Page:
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07/10/2018 Society - Wikipedia

In sociology
Sociologist Peter L. Berger defines society as "...a human product, and nothing
but a human product, that yet continuously acts upon its producers."
According to him, society was created by humans but this creation turns back
and creates or molds humans every day.[4]

Sociologist Gerhard Lenski differentiates societies based on their level of

technology, communication, and economy: (1) hunters and gatherers, (2)
simple agricultural, (3) advanced agricultural, (4) industrial, and (5) special
(e.g. fishing societies or maritime societies).[5] This is similar to the system
The social group enables its
earlier developed by anthropologists Morton H. Fried, a conflict theorist, and
members to benefit in ways that
Elman Service, an integration theorist, who have produced a system of
would not otherwise be possible on
classification for societies in all human cultures based on the evolution of an individual basis. Both individual
social inequality and the role of the state. This system of classification contains and social (common) goals can thus
four categories: be distinguished and considered.
Ant (formicidae) social ethology.
Hunter-gatherer bands (categorization of duties and responsibilities).
Tribal societies in which there are some limited instances of social rank
and prestige.
Stratified structures led by chieftains.
Civilizations, with complex social hierarchies and organized, institutional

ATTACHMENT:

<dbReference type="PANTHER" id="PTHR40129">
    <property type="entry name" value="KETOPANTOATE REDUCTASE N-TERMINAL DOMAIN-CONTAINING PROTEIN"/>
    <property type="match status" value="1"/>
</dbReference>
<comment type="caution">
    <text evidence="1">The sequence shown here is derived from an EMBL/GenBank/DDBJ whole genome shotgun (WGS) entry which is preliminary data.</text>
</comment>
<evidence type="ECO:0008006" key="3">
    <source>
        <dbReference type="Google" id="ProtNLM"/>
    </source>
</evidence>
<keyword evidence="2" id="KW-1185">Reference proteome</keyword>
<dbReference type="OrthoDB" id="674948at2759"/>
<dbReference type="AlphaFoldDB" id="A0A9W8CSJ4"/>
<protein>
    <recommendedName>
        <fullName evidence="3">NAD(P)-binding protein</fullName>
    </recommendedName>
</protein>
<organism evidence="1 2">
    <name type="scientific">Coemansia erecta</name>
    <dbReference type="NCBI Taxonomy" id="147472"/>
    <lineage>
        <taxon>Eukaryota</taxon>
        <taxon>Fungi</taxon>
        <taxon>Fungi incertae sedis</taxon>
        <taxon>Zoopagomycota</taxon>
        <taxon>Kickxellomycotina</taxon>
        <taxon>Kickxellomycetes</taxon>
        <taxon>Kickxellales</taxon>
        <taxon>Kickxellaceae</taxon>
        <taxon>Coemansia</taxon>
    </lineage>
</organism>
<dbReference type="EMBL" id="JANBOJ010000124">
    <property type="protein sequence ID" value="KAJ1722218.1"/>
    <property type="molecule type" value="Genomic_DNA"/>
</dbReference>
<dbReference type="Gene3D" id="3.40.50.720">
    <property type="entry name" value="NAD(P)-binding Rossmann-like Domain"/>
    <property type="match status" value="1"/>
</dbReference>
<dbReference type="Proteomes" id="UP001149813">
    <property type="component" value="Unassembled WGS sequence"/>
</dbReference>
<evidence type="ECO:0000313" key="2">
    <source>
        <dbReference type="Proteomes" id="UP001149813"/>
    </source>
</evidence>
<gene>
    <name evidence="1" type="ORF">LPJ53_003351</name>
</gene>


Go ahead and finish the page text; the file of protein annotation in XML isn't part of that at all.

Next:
In addition to this there are:

Humanity, humankind, upon which rest all the elements of society,

including society's beliefs.
Virtual society, a society based on online identity, which is evolving in the
information age.
Over time, some cultures have progressed toward more complex forms of Canis lupus social ethology
organization and control. This cultural evolution has a profound effect on
patterns of community. Hunter-gatherer tribes settled around seasonal food
stocks to become agrarian villages. Villages grew to become towns and cities. Cities turned into city-states and nation-

Many societies distribute largess at the behest of some individual or some larger group of people. This type of generosity
can be seen in all known cultures; typically, prestige accrues to the generous individual or group. Conversely, members of
a society may also shun or scapegoat members of the society who violate its norms. Mechanisms such as gift-giving, joking
relationships and scapegoating, which may be seen in various types of human groupings, tend to be institutionalized
within a society. Social evolution as a phenomenon carries with it certain elements that could be detrimental to the
population it serves.

Some societies bestow status on an individual or group of people when that individual or group performs an admired or
desired action. This type of recognition is bestowed in the form of a name, title, manner of dress, or monetary reward. In
many societies, adult male or female status is subject to a ritual or process of this type. Altruistic action in the interests of
the larger group is seen in virtually all societies. The phenomena of community action, shunning, scapegoating, generosity,
shared risk, and reward are common to many forms of society.

Types 3/9